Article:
For those of our followers who live in Australia, the 2014 Paracon Australia will be held May 10th and 11th at the Maitland Gaol. More information can be found on their official website Paracon Australia 2014.
If anyone goes, please write in and let us know how it went. You can either comment on this post or send in an email (firstname.lastname@example.org) and we’ll post your story here on the blog.
Personally, I think that there is a fleshy (a live human being) off camera flinging the box forward, but I share video with you to let you decide. What do you think? Ghost or fleshy?
Nestled in the southwestern area of the state of South Australia, lies the town of Kapunda. The town was founded after two men who ran sheep in the area discovered copper ore in 1842. The two bought 80 acres of land around the discovery and set to work mining the copper. Fine marble was also quarried from nearby areas adding to the town’s wealth. The marble quarried from Kapunda was used to face the Parliament House in Adelaide. With the copper veins tapped out, Kapunda’s main industry are cereal grains and the area also contributes to the wine-growing industry.
The history of this small town 80 km (50 mi.) southwest of Sydney reaches back into the late 1700s. Europeans settled this area near the coast, but it remained outside the legal settlement boundaries until 1821. Right around that time, the governor of New South Wales authorized the building of the Great South Road which opened the door to the region and settlement quickly followed. The first land grant was given to Henry Colden Anthill who established a 2,000-acre property.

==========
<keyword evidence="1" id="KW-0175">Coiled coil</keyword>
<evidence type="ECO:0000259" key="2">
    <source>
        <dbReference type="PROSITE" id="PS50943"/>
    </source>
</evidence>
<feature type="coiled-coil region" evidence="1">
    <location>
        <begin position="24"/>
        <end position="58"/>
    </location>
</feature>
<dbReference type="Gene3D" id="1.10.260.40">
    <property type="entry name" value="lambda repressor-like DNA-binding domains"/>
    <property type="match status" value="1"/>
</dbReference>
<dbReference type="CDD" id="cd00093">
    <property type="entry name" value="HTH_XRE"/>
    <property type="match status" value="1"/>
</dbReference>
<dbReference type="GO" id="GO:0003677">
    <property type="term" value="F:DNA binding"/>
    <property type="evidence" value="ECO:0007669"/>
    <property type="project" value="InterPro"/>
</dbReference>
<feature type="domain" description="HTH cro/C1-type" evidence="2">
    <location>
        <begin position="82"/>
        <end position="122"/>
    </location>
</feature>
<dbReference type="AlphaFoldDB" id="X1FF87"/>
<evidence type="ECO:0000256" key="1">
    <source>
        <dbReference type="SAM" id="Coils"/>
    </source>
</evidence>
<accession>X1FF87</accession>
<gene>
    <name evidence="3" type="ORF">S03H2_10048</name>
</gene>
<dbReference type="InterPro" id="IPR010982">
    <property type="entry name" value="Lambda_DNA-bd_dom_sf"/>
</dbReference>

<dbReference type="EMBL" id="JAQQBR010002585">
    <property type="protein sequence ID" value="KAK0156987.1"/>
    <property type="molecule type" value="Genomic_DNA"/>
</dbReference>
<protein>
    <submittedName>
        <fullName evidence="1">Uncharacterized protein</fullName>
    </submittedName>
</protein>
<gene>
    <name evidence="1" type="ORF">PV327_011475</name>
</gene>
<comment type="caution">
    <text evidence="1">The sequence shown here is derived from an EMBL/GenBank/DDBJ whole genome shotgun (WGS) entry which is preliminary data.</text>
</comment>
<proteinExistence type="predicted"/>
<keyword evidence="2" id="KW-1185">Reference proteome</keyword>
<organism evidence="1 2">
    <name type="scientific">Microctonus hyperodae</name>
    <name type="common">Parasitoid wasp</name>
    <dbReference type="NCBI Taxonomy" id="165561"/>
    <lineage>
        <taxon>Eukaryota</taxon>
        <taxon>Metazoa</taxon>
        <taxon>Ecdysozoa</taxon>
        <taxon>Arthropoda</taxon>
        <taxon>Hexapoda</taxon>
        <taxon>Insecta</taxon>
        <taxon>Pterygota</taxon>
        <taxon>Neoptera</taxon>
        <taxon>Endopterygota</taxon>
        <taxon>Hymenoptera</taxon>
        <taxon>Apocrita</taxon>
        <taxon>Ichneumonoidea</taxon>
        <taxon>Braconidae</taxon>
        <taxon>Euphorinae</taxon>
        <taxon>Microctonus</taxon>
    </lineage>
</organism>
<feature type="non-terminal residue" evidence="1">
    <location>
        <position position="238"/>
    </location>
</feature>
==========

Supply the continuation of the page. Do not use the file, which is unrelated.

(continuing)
Though the town is young, it’s claimed to be the most haunted town in the whole of Australia.
I came across a story at Castle of Spirits, a popular ghost story website with Australian origins, about Hanging Rock. More specifically, about the mystery and controversy over the truth over author Joan Lindsay’s 1967 novella Picnic at Hanging Rock.
Picnic at Hanging Rock tells the story of a group of college girls who go on a picnic to Hanging Rock on St. Valentine’s Day 1900. Three of the girls and one of the professors go missing, and it is nearly a week before one of the girls is found. Though, what happened to the rest of the women who disappeared, no one knows. At least, that was the mystery the author was trying to portray. The author, at the publisher’s behest, left out the final chapter of the book. Continue reading